School Meal Participation Dramatically Increased in 2021–2022 School Year in Washington, D.C. As Kids Returned to School and to Free School Meals, Report Finds
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D.C. Hunger Solutions Urges Congress to Make Healthy School Meals for All Permanent
WASHINGTON, D.C. — March 14, 2023 — With most Washington D.C. schools back to in-person learning and offering breakfast and lunch at no cost to all of their students, participation in school meals grew dramatically during the 2021–2022 school year, greatly surpassing participation prior to pandemic, according to a report released by the Food Research & Action Center (FRAC) during National School Breakfast Week (March 6–10, 2023).
FRAC’s The Reach of Breakfast and Lunch During the 2021–2022 School Year reveals 55,803 children in the District received breakfast, and 68,070 children received lunch on an average day during the 2021–2022 school year — an increase of over 400% children for both breakfast and lunch compared to the previous year.
Nationwide, FRAC’s report reveals that just over 15.5 million children received a breakfast, and 29.9 million children received a lunch on an average day during the 2021–2022 school year — an increase of 1.6 million children (11.2 percent) for breakfast, and 10.1 million (51.1 percent) for lunch compared to the previous year, and slightly above participation prior to the COVID-19 pandemic.
“This sharp increase in participation demonstrates what is possible when meals are provided to all students at no charge and children are back in school,” said LaMonika N. Jones, Interim Director, D.C. Hunger Solutions. Washington D.C. must build on this lesson learned and make healthy school meals for all a permanent reality for all children across the country.”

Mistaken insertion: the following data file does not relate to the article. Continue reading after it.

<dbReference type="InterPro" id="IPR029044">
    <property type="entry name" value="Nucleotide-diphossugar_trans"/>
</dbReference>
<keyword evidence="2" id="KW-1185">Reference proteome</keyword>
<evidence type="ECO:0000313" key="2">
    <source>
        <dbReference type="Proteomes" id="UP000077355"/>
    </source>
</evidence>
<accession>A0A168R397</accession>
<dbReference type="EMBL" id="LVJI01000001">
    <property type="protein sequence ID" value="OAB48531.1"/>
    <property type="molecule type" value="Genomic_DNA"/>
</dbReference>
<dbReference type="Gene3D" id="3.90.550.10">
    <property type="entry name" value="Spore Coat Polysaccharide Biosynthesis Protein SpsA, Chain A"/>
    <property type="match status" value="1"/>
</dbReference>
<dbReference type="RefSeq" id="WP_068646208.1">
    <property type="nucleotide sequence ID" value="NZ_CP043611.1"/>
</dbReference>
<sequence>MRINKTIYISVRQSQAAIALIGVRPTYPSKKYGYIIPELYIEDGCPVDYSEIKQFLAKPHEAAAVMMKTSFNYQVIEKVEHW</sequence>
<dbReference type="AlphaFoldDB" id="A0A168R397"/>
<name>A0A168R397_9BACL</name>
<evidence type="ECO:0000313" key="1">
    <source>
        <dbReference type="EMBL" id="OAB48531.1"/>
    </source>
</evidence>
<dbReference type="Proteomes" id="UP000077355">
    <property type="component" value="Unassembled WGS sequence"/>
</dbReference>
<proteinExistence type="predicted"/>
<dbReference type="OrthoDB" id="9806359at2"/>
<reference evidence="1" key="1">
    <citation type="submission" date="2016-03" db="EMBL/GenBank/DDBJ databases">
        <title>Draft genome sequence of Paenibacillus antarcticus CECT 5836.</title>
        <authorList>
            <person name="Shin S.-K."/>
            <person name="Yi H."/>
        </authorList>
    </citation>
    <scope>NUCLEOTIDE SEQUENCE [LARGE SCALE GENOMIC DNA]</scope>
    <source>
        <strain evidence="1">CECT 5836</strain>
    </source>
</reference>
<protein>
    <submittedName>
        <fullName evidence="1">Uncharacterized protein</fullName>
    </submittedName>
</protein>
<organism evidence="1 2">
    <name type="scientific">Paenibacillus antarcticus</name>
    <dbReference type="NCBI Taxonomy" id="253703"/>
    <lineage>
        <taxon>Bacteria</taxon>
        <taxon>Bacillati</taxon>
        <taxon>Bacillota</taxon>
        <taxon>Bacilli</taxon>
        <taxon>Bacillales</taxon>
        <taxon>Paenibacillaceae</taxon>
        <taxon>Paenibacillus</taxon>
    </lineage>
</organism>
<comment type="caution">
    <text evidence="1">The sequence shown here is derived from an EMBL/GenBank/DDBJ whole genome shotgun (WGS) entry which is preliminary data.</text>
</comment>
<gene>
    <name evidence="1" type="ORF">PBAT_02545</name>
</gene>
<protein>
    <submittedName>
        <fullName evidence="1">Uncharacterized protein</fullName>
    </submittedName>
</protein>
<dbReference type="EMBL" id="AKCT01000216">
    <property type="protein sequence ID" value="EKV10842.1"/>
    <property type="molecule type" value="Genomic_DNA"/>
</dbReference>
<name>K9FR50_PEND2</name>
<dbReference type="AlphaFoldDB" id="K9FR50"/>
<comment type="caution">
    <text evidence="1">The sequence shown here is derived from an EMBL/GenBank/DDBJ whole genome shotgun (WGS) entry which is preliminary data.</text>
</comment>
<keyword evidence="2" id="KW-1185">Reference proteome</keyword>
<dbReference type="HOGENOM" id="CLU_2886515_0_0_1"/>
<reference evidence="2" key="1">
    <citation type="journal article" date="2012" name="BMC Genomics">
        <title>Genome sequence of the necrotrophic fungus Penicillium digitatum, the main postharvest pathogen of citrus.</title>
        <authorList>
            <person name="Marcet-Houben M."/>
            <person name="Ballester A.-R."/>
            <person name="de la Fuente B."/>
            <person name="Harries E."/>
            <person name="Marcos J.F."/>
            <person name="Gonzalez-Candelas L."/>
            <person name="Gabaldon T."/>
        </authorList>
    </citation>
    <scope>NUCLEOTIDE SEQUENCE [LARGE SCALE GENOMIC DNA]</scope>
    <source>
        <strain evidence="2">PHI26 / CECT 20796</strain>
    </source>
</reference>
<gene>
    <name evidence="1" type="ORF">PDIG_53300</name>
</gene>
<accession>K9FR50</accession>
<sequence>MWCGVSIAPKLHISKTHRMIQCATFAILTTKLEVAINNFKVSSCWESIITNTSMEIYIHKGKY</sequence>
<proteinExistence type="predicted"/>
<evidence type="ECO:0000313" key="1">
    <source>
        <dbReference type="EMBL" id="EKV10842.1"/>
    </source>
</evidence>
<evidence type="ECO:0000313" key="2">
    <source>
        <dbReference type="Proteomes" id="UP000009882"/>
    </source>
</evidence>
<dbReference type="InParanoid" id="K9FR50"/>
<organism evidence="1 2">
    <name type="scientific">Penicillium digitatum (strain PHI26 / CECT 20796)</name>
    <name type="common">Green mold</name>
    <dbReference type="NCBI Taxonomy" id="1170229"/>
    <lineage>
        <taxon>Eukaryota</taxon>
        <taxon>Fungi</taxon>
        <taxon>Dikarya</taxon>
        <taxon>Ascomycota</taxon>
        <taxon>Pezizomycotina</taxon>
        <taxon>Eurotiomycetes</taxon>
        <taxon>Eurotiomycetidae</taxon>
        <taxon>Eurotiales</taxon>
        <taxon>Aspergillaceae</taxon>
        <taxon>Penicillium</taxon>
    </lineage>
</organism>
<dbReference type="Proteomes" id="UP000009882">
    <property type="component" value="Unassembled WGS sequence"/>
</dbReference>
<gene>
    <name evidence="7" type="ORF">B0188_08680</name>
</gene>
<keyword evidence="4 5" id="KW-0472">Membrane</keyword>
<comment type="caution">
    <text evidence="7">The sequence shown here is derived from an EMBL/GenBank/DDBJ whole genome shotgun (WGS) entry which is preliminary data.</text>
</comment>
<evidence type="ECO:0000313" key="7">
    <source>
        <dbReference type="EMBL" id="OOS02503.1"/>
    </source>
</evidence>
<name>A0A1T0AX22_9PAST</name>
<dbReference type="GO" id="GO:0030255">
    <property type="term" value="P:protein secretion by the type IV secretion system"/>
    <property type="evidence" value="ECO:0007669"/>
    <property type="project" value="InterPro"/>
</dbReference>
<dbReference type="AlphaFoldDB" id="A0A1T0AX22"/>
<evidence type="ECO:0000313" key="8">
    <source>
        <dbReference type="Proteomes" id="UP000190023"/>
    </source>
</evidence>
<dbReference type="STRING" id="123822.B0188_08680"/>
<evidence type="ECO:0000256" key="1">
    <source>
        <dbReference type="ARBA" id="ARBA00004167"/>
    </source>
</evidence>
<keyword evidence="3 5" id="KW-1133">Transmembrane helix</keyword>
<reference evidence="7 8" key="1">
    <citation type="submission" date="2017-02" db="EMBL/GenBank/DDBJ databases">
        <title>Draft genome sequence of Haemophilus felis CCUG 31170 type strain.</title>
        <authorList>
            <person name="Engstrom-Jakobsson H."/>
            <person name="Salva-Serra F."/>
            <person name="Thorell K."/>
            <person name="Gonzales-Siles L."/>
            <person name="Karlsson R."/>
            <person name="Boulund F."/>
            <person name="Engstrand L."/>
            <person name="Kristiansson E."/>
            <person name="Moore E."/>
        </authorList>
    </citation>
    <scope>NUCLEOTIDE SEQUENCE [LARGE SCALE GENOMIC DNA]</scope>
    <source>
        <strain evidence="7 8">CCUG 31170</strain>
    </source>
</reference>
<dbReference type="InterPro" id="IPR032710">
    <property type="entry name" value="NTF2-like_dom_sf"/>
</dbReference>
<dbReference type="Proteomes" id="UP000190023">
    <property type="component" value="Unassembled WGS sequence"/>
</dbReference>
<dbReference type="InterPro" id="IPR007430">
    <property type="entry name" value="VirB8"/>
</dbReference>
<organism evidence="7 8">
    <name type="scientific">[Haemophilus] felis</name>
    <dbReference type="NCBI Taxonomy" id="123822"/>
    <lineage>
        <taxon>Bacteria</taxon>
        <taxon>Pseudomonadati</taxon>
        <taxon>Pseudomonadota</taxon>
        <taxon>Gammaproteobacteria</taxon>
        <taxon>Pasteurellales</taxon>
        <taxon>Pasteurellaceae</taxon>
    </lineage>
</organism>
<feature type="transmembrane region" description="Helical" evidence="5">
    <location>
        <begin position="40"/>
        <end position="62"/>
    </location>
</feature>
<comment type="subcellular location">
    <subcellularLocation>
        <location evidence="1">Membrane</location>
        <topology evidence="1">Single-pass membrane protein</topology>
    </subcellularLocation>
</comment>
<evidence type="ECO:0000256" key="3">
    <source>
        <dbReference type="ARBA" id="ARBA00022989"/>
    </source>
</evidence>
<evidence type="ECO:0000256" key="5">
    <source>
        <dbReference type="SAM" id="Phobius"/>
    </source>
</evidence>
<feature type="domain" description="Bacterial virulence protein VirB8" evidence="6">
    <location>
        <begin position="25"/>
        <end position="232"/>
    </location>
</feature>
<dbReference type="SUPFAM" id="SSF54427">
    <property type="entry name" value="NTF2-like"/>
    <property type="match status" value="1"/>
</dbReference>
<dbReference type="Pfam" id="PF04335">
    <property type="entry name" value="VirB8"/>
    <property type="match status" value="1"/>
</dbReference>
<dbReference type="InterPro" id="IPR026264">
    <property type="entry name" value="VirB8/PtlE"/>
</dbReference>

Momentum for universal free school meals is growing across the District. The D.C. Council recently introduced the Universal Free School Meals Amendment Act, which if passed will provide free school meals and afterschool snacks to all public school, public charter school, and participating private school students in the District of Columbia beginning in academic year 2023–2024. This is a significant step in ensuring that all children in our nation’s capital have access to the healthy and nutritious food they need to grow and flourish.
At the onset of the pandemic, schools shuttered and participation in school meals dropped. Congress gave the U.S. Department of Agriculture the authority to issue nationwide child nutrition waivers through the Families First Coronavirus Response Act to provide the flexibilities needed during the pandemic to help reduce child hunger by maintaining school meal participation, most importantly the ability to offer free meals to all students. Unfortunately, these waivers are not available this school year.
“If we wish to maintain these high levels of participation and ensure that children in Washington D.C. have the nutrition they need to achieve in school, we need Congress to make additional investments in School Nutrition Programs,” said Jones.
The education and health benefits of participating in school meals are numerous, and more children participate when breakfasts and lunches are available to them at no cost.
Healthy School Meals for All also reduces stigma, ends unpaid school meal debt, and eases financial burdens on schools.
Join D.C. Hunger Solutions in raising your hand for Healthy School Meals for All.
About D.C. Hunger Solutions
D.C. Hunger Solutions, founded in 2002 as an initiative of the Food Research & Action Center (FRAC), works to create a hunger-free community and improve the nutrition, health, economic security, and well-being of low-income people in the District of Columbia. To learn more about D.C. Hunger Solutions, visit www.dchunger.org
About Food Research & Action Center
The Food Research & Action Center improves the nutrition, health, and well-being of people struggling against poverty-related hunger in the United States through advocacy, partnerships, and by advancing bold and equitable policy solutions. To learn more, visit FRAC.org and follow us on Twitter, Facebook, and Instagram.